Mean comments: People can be mean online. Hidden behind the keyboard with the ambiguity of the world wide web, people can often say things they would never say to your face. And then what happens if I see someone has made a rude comment to my kid? I’ve gotta go back to jail for a punk kid with a false bravado? Wait, what? Nevermind, let’s move on.

Reality:  People portray their lives as they want, not always as it is. It should be taken with a grain of salt and not as a measurement of your own life. The highlight reel of someone’s life, that may not even be accurate, is not something to set as a bar for your own.

Personal connections:  I watch kids today that are all but completely incapable of having personal interaction because all their connections are online. I want my kids to have personal connections with their friends. To be able to look someone in the eye when speaking. To stand confidently. To laugh with and hug their friends.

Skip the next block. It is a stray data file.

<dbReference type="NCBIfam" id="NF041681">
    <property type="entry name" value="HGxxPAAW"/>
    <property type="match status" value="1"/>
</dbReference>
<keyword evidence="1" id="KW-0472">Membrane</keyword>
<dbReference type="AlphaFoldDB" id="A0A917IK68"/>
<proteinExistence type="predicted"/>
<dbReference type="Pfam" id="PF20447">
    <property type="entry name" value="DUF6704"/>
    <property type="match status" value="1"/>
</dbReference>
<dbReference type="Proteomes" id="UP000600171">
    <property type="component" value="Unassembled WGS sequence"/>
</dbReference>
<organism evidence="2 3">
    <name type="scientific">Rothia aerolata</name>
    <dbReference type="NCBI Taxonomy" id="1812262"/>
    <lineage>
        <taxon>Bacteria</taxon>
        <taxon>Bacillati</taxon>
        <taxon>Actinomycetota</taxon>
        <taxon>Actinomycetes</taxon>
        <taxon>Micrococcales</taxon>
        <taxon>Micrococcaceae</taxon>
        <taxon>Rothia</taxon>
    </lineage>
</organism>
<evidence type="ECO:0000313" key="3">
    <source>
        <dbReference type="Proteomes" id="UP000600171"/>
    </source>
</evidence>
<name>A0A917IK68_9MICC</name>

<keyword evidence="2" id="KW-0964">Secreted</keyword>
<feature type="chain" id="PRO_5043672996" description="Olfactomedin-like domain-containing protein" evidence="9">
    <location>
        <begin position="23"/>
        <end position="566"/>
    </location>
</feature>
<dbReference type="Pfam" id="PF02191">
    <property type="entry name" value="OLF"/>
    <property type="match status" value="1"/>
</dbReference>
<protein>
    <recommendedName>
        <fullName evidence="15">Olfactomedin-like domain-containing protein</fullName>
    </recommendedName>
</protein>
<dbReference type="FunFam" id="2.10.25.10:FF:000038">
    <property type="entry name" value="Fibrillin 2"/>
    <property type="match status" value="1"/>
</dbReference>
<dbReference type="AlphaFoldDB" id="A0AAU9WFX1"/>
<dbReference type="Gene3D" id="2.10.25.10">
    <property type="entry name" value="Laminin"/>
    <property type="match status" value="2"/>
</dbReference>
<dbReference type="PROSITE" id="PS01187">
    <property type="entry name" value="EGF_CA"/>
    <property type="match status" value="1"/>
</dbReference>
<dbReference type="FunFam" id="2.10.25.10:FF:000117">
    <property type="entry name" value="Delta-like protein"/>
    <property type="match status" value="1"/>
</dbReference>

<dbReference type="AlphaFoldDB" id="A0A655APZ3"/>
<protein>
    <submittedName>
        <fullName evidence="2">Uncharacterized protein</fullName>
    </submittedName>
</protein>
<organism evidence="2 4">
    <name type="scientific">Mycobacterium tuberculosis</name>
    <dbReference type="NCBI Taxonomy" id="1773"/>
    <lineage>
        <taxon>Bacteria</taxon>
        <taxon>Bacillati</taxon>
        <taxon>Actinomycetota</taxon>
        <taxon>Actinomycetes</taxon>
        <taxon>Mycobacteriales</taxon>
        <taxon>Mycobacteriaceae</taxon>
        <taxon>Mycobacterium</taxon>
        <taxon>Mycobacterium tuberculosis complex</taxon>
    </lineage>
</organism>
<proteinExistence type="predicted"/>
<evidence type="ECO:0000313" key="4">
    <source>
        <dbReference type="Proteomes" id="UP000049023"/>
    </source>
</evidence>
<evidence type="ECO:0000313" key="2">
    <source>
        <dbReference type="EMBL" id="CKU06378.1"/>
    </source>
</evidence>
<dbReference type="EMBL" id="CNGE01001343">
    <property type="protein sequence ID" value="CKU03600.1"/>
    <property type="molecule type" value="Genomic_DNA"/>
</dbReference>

Missing out: If I wasn’t invited to the party when I was a teenager (then you were dumb, because I am a blast) I probably didn’t know. Now you get to witness it, over and over, as your friends all post about it. What if my kids see they were left out? Would they understand that it is OK for people to have other friends, or would they be hurt? Even as an adult there are times of feeling left out. I can’t imagine what that would be like if you were a teenager and weren’t a 40-year-old that actually preferred pajamas and a couch over a night on the town.